The major problem I see with this marketing is that it flies in the face of conventional piano-buying wisdom.

First: No one should buy a piano that s/he has not played - not just the model, but the very instrument that is going to be purchased.
I'm actually not sure conventional wisdom is all that relevant any more. I don't want an Ellenburg piano and I wouldn't buy ANY piano without playing the exact model before buying it. But I'm really not convinced that it's so vital to play the actual piano that you purchase. Sometimes, this just isn't practical and I'm not sure it's that important with a good brand. I bought my Estonia based on playing the floor model. My new piano was shipped directly to my home and uncrated in my driveway. Yeah, it needs prep and tuning but, to be honest, it sounds pretty good and plays like a dream. The tech comes in a week or so. The una corda needs a bit of adjustment but there's nothing else that a good tuning won't fix. And this is right out of the box.

I have no axe to grind here but it sounds like there might be some changes in the piano market happening here that shouldn't be ignored...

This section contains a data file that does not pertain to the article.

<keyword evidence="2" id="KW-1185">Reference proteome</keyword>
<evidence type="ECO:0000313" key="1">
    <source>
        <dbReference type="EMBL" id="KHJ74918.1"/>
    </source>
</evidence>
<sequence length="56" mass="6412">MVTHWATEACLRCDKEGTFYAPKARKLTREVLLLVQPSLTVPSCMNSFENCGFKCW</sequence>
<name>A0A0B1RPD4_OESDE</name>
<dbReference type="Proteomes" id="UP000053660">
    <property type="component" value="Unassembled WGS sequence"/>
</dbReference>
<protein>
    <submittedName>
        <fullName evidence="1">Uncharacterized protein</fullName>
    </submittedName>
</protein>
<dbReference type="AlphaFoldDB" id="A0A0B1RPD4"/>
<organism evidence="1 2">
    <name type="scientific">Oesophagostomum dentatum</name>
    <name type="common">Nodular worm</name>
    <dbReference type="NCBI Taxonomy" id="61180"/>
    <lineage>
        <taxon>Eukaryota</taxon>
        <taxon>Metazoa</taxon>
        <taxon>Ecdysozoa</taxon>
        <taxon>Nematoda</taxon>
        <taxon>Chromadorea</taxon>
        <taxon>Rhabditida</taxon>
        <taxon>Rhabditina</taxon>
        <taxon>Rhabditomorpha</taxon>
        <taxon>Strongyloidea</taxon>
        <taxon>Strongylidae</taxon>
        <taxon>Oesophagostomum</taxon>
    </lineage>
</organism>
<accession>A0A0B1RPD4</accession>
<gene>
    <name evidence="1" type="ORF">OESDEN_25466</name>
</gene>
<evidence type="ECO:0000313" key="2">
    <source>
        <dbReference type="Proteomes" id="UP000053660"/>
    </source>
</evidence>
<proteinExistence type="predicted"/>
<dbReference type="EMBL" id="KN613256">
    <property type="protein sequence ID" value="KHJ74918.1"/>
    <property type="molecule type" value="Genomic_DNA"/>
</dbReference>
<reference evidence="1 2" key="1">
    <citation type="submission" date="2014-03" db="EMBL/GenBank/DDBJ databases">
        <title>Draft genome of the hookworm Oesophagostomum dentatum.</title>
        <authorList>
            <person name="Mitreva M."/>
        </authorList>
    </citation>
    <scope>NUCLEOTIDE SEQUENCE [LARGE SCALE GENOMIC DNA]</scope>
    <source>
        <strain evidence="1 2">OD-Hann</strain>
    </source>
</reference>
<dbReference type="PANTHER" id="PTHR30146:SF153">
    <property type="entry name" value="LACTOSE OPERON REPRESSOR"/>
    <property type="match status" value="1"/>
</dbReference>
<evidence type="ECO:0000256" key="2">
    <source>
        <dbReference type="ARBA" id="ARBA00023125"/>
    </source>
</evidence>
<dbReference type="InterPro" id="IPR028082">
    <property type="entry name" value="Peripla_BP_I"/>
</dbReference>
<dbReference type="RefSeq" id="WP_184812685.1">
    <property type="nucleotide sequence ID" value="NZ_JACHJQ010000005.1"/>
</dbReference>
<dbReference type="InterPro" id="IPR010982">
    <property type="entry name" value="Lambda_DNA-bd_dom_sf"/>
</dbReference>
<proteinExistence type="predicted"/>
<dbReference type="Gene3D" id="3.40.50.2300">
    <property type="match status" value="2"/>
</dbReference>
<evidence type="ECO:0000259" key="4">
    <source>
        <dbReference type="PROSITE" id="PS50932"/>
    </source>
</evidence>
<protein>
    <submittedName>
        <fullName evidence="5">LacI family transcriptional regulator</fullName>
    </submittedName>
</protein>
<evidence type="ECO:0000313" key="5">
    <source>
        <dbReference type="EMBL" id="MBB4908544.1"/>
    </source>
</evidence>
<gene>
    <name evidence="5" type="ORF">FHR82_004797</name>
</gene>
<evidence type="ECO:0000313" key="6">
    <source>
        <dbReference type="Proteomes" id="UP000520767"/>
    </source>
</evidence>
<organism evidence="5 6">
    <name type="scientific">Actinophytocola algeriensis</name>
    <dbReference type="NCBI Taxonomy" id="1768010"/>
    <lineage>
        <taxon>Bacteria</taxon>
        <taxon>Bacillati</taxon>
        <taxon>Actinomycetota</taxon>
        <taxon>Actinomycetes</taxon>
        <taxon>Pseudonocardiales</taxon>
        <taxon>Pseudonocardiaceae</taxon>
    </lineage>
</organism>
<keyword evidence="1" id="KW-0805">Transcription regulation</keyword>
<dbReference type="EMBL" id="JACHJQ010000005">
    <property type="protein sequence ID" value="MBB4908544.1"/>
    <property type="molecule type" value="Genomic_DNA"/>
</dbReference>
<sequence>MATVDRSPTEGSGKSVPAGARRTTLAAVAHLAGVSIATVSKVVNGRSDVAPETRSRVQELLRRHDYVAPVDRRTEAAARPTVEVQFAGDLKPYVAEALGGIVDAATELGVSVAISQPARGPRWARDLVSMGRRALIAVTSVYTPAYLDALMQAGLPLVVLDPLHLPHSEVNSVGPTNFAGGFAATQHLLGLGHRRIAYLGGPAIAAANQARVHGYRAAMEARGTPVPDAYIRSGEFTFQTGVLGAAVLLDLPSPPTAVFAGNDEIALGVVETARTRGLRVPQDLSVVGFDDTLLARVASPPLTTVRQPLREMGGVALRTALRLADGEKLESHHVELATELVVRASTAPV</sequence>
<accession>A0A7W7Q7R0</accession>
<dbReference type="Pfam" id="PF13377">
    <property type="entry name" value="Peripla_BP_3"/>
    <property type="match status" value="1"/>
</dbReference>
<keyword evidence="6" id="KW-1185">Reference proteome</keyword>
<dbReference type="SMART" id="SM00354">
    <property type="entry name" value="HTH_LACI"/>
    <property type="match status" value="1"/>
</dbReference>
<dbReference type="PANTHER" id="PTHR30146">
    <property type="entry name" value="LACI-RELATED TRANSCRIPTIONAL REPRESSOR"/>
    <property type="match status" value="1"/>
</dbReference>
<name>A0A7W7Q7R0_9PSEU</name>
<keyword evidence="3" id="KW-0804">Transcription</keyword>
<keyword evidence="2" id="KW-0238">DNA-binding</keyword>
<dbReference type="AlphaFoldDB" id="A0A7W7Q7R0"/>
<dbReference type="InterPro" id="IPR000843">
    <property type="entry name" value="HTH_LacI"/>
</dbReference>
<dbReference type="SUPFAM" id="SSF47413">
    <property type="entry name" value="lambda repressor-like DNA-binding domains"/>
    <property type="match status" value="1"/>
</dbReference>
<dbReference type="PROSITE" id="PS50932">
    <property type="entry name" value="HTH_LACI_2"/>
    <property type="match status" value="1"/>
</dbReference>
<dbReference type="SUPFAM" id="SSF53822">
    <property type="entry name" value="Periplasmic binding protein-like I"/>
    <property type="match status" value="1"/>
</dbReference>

Norbert tells us that the Chinese are coming on strong with new high end offerings just around the corner. And the internet may well usher in new business models, forcing traditional dealers to sharpen their pencils and improve their service to compete. If this happens, it won't be the first time and consumers will benefit.

The market is a wonderful thing. laugh


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Gotta tell y'all, I'm still stuck on the idea of shipping a piano and leaving it to the customer to have it prepped on their own. To put it in my perspective, that'd be like leaving my reputation out in the cold.

I guess it's a case of make a buck and caveat emptor. This particular emptor will certainly be caveat-ing.


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We don't ship a piano and leave if for the customer to worry about. If we did we wouldn't have the referrals and positive feed back that we do.

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katie, i'm new - i've been here for the last month - and honestly this is the first crap I've seen. I find it really easy to ignore, don't leave because of these morons. please.